After Maho Bay, we headed back to Concordia for our final evening on the island. We had been planning to cook a pasta dinner in our loft, but Sean made the executive decision that we should have dinner at Cafe Concordia for a third and final time. Plus, is was live music night.
It is estimated that ninety percent of St. John was clear-cut during the plantation era. But researchers have also learned that because of the uncertain plantation economy on St. John, wherein an estate might lie fallow and abandoned for several generations, only a fraction of the island was clear-cut at any one time. Regardless, there is very little virgin forest in Virgin Islands National Park. Many of the oldest and largest trees date from the plantation era, but these were left standing to provide shade or property demarkation and therefore don’t necessarily follow natural distribution patterns on the landscape. (It is difficult to date the age of trees in the tropics because there are no annual growth rings.)
After Annaberg, we had a decision to make: should we return to Concordia and spend our final afternoon at our home base of Salt Pond Bay or should we go to Maho Bay for a swim and a snorkel? Adam voted for Maho Bay because we hadn’t been there yet. All the rest of us voted for Concordia. Phil said he preferred to swim in the freshwater pool there. I was ready to be done with driving. And so forth. Adam wanted to know if we did snorkel at Salt Pond Bay again, if I’d swim out to some of the farther rocks with him. I agreed.
We climbed into the Jeep and headed out. Between Maho Bay and Annaberg, North Shore Road is divided into two single-lane roads, one in each direction. I accidentally made a wrong turn, and we suddenly found ourselves driving down the single-lane road back toward Maho Bay (see map). The first safe place to turn around was the beach’s parking lot. So since we were already there and there was a great parking spot, we decided to go for a swim. I told Adam, “It’s the story of your life. Everyone votes against you, and you still get your way.”
Annaberg plantation lies on the northern shore of St. John (see map), overlooking the British Virgin Islands.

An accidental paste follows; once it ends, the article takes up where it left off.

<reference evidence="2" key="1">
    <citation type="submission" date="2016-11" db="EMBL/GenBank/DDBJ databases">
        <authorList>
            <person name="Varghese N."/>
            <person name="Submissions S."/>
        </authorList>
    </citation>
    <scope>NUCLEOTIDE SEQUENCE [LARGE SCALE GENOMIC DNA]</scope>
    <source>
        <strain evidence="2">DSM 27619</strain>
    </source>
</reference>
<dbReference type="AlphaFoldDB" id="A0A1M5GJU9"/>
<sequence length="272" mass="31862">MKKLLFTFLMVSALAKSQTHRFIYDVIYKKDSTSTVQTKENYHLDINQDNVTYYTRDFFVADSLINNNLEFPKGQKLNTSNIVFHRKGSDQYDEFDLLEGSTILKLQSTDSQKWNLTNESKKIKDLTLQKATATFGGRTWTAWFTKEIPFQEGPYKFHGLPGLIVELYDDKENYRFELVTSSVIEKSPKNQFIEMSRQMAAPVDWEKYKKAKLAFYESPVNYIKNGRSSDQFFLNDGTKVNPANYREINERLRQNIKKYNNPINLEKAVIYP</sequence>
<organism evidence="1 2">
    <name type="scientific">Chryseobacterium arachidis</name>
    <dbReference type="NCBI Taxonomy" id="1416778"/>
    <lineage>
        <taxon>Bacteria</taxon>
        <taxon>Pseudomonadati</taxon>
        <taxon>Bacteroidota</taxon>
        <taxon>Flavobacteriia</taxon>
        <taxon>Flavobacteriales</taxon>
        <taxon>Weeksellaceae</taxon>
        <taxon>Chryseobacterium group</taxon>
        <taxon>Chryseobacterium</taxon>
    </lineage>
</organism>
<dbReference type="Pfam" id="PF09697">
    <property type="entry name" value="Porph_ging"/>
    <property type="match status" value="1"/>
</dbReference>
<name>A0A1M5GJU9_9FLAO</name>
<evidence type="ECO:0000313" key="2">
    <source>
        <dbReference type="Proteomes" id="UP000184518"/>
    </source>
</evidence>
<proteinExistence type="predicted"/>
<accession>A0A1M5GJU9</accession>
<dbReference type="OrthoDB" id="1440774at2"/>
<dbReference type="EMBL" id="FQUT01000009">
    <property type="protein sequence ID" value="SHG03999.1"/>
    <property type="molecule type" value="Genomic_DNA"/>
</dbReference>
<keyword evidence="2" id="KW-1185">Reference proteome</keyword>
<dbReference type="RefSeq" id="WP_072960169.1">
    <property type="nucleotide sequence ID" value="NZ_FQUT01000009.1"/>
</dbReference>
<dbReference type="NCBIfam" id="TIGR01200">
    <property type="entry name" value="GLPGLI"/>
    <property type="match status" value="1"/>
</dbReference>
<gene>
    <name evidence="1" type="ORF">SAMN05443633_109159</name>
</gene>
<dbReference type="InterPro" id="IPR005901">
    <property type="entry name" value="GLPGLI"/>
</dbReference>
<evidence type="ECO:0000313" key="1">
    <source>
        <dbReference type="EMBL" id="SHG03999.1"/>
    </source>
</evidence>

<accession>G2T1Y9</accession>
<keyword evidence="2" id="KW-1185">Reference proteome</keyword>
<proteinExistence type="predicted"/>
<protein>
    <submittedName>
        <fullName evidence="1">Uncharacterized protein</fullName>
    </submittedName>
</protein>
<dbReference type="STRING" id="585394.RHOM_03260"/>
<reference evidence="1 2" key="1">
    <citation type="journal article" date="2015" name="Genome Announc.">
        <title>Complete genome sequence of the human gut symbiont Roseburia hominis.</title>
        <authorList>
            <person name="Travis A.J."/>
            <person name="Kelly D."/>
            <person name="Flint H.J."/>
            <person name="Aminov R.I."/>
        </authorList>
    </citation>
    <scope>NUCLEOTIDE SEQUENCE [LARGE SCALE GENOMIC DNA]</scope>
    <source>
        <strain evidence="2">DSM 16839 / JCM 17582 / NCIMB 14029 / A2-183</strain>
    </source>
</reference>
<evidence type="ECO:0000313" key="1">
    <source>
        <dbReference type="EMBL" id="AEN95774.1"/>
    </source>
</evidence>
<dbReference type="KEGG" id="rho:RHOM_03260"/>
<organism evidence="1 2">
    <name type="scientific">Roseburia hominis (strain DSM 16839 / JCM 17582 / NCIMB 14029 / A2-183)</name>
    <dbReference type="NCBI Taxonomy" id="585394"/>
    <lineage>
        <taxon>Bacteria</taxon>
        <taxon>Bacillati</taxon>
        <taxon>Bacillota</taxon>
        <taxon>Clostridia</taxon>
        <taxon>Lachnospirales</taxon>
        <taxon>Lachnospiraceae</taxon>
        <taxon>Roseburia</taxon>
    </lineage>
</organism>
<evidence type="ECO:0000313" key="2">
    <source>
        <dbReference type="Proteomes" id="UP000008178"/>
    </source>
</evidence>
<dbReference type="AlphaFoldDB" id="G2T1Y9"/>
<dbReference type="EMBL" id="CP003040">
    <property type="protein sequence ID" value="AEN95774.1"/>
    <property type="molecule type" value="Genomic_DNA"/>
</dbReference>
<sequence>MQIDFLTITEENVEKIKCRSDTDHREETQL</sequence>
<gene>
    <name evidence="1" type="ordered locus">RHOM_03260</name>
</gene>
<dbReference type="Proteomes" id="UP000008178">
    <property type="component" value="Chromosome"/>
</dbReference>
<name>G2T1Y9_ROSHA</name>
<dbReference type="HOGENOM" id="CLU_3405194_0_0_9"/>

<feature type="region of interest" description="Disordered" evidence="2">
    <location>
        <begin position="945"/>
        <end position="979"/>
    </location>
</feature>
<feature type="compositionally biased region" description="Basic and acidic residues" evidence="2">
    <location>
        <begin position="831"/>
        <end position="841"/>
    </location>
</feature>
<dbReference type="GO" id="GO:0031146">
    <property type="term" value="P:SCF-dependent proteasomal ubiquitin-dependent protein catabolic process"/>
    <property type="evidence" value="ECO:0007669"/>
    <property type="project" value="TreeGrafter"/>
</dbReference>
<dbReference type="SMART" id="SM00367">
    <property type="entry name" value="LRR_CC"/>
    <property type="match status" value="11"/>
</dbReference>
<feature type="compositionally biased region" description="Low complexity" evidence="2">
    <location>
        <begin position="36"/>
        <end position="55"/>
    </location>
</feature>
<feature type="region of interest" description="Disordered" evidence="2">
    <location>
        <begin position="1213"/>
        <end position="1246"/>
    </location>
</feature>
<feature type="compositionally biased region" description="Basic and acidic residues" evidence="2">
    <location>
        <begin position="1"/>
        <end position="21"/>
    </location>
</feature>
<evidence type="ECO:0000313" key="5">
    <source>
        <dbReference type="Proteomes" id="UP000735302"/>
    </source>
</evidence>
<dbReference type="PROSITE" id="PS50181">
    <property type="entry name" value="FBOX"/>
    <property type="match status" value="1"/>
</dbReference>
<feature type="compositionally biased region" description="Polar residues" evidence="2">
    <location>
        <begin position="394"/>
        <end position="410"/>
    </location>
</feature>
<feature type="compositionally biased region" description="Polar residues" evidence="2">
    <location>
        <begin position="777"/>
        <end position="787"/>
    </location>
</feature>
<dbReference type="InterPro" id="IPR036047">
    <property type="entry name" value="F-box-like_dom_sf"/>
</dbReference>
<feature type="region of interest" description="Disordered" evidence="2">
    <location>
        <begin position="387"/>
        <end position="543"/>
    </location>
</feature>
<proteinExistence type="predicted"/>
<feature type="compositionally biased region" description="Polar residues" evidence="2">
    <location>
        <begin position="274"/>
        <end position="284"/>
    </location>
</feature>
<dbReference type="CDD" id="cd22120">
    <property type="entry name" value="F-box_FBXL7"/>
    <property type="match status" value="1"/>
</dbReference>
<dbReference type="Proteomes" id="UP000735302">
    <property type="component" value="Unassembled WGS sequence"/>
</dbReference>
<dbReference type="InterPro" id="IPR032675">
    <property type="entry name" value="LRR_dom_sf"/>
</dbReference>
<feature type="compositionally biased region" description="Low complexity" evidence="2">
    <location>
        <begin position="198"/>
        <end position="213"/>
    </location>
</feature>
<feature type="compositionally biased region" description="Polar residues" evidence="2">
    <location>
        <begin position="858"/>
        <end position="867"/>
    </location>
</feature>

From the National Park Service guide:
Annaberg stands today in bold testament to a time when “sugar was king.” The ruins represent a colonial-era processing facility known as a “sugar works,” designed and built exclusively for the large-scale production of raw cane-sugar and its two valuable byproducts, rum and molasses. It was constructed between 1797 and 1805, at the pinnacle of the great sugar boom of the turn of the 19th century.
As far back as Thursday we’d been planning how best to visit Trunk Bay (see map). Regularly listed as one of the most beautiful beaches in the world, it can receive upwards of 1,000 visitors a day. Ultimately, we decided to go as early as possible on Monday morning. We were keen to check out the underwater snorkeling trail the National Park Service has installed there.
Sean, Adam, and I arrived back at Concordia with enough daylight left for a swim and snorkel. Phil joined us, and we headed down the path to Salt Pond Bay.
When we got to the beach, Adam and I strapped on our gear and began swimming along the route we’d followed that morning, hoping that good luck would strike a second time along the rocks on the northwestern side of the bay. We spotted fish and plenty of long-spined sea urchins, but no turtles. We moved out into the deeper waters toward the center of the bay. I spotted something far below us and thought maybe it was a stingray, bur really it was a conch.
We decided to move back toward the shore where it was shallower and the sea grass beds thicker, and then head across the bay to the rocky shore on the other side. Sean and Phil were following our progress from near the shore. We were moving slowly along, about halfway across Salt Pond, when I spotted a stingray.
When Sean, Adam, and I reached the valley floor, we turned north onto Reef Bay Trail for a dozen yards until we came to the beginning of Petroglyph Trail, a spur trail leading westward through the forest until it crossed a gut, or semi-regular stream bed, which was currently dry. The trail dead-ended at the site of pre-Columbian petroglyphs carved by the Taino people (see map).
For the first time, we turned the Jeep left out of Concordia’s driveway, continuing down the hill and past the parking area for Salt Pond Bay. We continued west along the southern shore of St. John as the road turned from pavement to dirt and back again several times. After one of the steepest hills we’d encountered on the island, we passed the beach at Little Lameshur Bay, which appeared to be quite popular even on the remote side of the island. We continued a little further on and parked near the big National Park Service sign marking the Lameshur Bay Trailhead (see map).
Just south of the parking area were the ruins of a bay rum still and lime still that were still working in 1915. Sean, Adam, and I explored the ruins before setting off on the trail.
We tidied the eco-tent, finished packing up, and by 10:30am, had put everything into the Jeep to take it down to the registration desk to be held until we could move into the full-kitchen loft for the final two nights. But when Sean went in and asked, the staff said that they were cleaning the loft already, and that by the time we drove around and up the hill, they’d be done. We could move in immediately.